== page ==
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  • Kip Thorne, drawn by Glen Edwards
Wednesday, November 16, 2005
8:00 pm
Beckman Auditorium

Einstein Lecture: Kip Thorne: Einstein's General Relativity, from 1905 to 2005

This event was digitally recorded and is available for viewing on the Caltech Theater site.
Please be sure to read the lecture admission information on our Admission Policies page. Note that all guaranteed-seating tickets for this lecture have already been distributed.

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This lecture is also part of the Einstein Centennial Lecture Series at Caltech.
Einstein struggled from 1905 to 1915 to formulate a new theory of gravity—his general relativity. He announced his theory 90 years ago, on November 25, 1915; it describes gravity as a consequence of a warping of space and time. Since 1915, physicists have struggled to understand and test the predictions. This struggle led to black holes, gravitational waves, and the acceleration of the universe; and atCaltech/JPL, to powerful tools for probing warped spacetime.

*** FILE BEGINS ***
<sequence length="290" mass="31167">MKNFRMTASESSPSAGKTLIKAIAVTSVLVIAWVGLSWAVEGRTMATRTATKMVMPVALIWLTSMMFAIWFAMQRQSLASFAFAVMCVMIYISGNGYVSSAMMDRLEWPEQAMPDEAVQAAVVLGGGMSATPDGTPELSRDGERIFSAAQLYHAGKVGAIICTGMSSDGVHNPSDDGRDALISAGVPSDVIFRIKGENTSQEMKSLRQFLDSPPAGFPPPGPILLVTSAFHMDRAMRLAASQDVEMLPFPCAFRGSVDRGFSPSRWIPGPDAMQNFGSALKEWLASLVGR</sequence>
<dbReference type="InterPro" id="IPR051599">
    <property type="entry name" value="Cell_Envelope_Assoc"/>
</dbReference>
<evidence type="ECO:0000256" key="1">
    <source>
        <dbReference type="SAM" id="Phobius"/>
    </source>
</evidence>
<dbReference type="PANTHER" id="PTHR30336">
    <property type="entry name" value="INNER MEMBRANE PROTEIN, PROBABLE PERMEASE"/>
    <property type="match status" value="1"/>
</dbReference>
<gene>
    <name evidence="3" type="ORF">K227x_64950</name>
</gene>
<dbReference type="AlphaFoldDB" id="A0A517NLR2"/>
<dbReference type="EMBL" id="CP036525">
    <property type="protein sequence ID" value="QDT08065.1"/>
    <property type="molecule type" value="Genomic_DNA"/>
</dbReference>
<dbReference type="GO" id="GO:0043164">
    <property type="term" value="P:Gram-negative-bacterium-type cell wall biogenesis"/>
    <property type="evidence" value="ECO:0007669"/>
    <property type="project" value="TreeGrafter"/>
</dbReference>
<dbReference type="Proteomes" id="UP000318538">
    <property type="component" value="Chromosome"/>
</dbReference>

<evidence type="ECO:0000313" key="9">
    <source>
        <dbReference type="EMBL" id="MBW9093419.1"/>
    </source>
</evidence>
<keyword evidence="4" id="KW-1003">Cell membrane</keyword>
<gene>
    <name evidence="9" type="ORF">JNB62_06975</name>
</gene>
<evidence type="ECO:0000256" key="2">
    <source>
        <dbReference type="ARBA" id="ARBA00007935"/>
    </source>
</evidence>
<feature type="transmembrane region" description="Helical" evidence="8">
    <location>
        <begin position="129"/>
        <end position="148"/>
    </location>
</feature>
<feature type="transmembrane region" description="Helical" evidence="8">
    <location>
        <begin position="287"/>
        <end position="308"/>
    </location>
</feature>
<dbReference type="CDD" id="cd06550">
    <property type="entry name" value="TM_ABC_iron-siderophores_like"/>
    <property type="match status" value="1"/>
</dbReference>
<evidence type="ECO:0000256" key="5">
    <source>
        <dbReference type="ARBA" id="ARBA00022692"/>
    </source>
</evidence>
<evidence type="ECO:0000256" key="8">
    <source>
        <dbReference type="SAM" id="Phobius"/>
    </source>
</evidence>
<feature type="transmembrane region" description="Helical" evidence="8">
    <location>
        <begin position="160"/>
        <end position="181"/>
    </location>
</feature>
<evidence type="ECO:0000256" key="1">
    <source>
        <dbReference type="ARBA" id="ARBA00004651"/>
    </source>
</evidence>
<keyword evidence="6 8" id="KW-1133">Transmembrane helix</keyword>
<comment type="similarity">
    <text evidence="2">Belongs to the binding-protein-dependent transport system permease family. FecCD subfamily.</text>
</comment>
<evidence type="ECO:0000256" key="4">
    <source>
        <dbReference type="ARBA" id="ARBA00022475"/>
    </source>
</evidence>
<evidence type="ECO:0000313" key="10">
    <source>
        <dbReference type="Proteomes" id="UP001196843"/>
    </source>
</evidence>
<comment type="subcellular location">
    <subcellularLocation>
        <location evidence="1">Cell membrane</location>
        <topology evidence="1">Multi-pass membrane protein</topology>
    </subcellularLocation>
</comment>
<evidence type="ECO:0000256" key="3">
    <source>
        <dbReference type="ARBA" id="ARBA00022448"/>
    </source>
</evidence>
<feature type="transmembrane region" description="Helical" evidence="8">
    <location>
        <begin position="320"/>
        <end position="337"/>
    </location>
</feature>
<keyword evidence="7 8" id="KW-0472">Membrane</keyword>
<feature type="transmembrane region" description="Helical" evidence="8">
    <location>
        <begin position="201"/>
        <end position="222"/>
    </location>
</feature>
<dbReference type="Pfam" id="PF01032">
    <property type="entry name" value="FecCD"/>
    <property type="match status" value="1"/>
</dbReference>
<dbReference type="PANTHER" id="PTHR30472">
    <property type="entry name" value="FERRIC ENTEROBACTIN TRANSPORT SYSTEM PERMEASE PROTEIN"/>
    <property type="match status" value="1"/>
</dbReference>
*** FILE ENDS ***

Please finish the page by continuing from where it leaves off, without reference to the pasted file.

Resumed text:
The full title of this lecture is Einstein's General Relativity, from 1905 to 2005: Warped Spacetime, Black Holes, Gravitational Waves, and the Accelerating Universe.

Kip Thorne is the Richard P. Feynman Professor of Theoretical Physics at Caltech.

Caltech's Einstein Centennial Lecture Series celebrates the centennial of Albert Einstein's "miracle year." During 1905, Einstein, at the age of 26, proved the existence and sizes of molecules, explained light as both particles and waves, and created the special theory of relativity, part of which links matter and energy in the revolutionary equation E=mc². The four lectures in this special series highlight the lasting impact of Einstein's scientific theories. [Series Flyer (PDF)]
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